In condos, retail businesses getting in on ground floor

Posted: August 05, 2007

There are days when you just don't want to go outside. Or if you must, you want to stay close to home. Because it's too hot or too cold, or it's raining or snowing. Or just because it's Saturday.

But what if you need milk, or have to make a bank deposit? Or you want to get a haircut, or drop off dry cleaning, or spend a half-hour on a stationary bike to work off some of the week's angst?

If you make your home in an apartment or condo in Center City, your answer may be as near as the ground floor. Whether they're rehabbed structures or new construction, most residential buildings have large ground-floor or basement spaces that are proving more valuable as commercial or retail environments than as living units.

That's because buyers see easy access to shops and services as a valued amenity, local market observers say. And developers are responding accordingly.

"When you buy a condo, you buy lifestyle, and being able to take the elevator to the lobby to run into the 7-Eleven or to get your hair done is a big part of it," said Bari Shor, an agent with Prudential Fox & Roach. "It adds to the convenience."

Ground-floor amenities are as important to buyers as whether the building has a 24-hour doorman and a concierge desk, Shor said. "They need to see that they are getting a lot of extra services for the condo-association fees that they are paying."

Shor added: "I've been showing condos at the Western Union Building at 11th and Locust Streets, and one of the advantages being touted is the Walgreen's in the lobby."

Also on the ground floor will be Union Gourmet Market, a take-home/sit-down eatery with outdoor dining operated by chef Felix Martin and Theresa Fera of the Downtown Club, said Bruce Lang of Coldwell Banker, who is handling sales for the Western Union.

Carl Dranoff, developer of Symphony House at Broad and Pine Streets and other residential properties throughout the city, said getting the retail combination right is important.

"The perfect mix of residential and retail goes together like socks and shoes and bacon and eggs," he said.

When Dranoff opened his Left Bank luxury rental in University City, the nearest cluster of shops was three blocks away. So in 18,000 square feet of ground floor, he leased space to Italian and Japanese restaurants, a beauty salon, a coffee bar, a gourmet grocery store, and a bicycle shop.

At Dranoff's Victor building on the Camden waterfront, where retail tends to be at a distance, the 341 rental apartments are served by a sports bar, an Italian restaurant, a 2,000-square-foot grocery store, and a Subway.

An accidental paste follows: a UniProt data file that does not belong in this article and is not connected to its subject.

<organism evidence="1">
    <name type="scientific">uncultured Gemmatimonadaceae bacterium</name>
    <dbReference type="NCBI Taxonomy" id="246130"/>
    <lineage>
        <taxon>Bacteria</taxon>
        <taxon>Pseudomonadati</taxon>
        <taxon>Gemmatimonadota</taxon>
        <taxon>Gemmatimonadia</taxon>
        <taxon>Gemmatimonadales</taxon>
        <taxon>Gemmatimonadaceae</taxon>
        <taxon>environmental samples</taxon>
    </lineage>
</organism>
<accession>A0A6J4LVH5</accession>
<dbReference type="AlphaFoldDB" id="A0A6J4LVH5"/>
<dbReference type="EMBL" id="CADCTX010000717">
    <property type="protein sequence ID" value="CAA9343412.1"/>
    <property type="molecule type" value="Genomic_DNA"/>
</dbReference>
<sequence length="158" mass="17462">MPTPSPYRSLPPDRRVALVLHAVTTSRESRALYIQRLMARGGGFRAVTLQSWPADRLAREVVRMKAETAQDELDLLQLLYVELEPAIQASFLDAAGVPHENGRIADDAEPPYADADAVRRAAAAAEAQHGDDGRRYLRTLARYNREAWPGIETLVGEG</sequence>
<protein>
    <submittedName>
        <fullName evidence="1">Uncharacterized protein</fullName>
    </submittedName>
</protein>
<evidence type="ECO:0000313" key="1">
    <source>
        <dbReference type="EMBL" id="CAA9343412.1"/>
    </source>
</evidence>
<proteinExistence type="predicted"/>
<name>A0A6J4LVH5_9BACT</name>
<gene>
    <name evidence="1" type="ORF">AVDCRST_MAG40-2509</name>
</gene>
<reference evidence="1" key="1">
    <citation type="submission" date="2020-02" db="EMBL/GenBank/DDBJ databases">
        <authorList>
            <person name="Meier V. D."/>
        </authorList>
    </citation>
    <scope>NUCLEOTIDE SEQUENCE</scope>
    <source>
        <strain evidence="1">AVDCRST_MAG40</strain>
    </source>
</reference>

With Symphony House well-positioned in Philadelphia's central business district, "I settled on food," Dranoff said: Girasole, an Italian restaurant, and a gourmet takeout restaurant and sit-down cafe.

"A bank approached us for the 1,600-square-foot space to be occupied by the cafe," he said, "but I decided that I'd much rather have that corner lively after 5 p.m."

One way to guarantee the success of any residential building is to stay on top of the needs and wants of your potential buyers.

That's why Jon Orens, sales manager for Orens Bros. Real Estate, solicits comments and opinions from those interested in his firm's buildings.

"When we started 2200 Arch three years ago, the two questions we always heard from potential buyers were, 'Will there be a doorman?' and 'Are you going to have a health club?' " Orens said. "So we went with the doorman, and we decided to set aside almost 5,000 of the 20,000 square feet on the ground floor for the fitness center."

Still, 80 percent of that space will be commercial, and Orens has been actively looking for tenants while keeping a portion of it for a real estate office.

"We have a dentist signed up, and we've been approached by a dry cleaner's and someone with an idea for a cafe," he said.

When prospective buyers are asked about retail, Orens said, "a few of them say that they would prefer there not be any, but most of the responses we get are in favor."

The residential buildings that Allan Domb has opened in and around Rittenhouse Square have been developed with space on the ground floor for retail and commercial, he said - with a primary interest in restaurants.

"At the Parc Rittenhouse at 225 S. 18th St., there is space available for two restaurants and two retail tenants, and, at the Warwick at 1701 S. Locust St., there are three restaurant spaces available."

Ground-floor retail and commercial space in residential buildings is as old as the city itself, of course. Mid-20th-century buildings such as Hopkinson House on Washington Square and Society Hill Towers had it then and have it today.

Currently, Hopkinson House has a bank, a convenience store, and a beauty salon. Society Hill Towers has a mini-shopping center, with a restaurant, a grocery store, a salon, and offices. Independence Place has a ground-floor drugstore (relocated from Hopkinson House years ago), a hair salon, and offices.

At the residential project at 777 S. Broad St. near Catharine that Dranoff plans to announce officially in the fall, there will be an entire ground floor of commercial, "to complement the urban lifestyle," he said.

But sometimes, buyers want more than a developer can physically supply.

"When some of our buyers asked about a health club, they also asked if there would be a swimming pool," Orens said. "We only had about 5,000 square feet for everything, so a pool was out of the question."

Each of 2200 Arch's high-end condo buyers was offered a hot tub, but one of them turned it down.

"So we put it in the health club," Orens said. "It's kind of a swimming pool."

Contact real estate writer Alan J. Heavens at 215-854-2472 or

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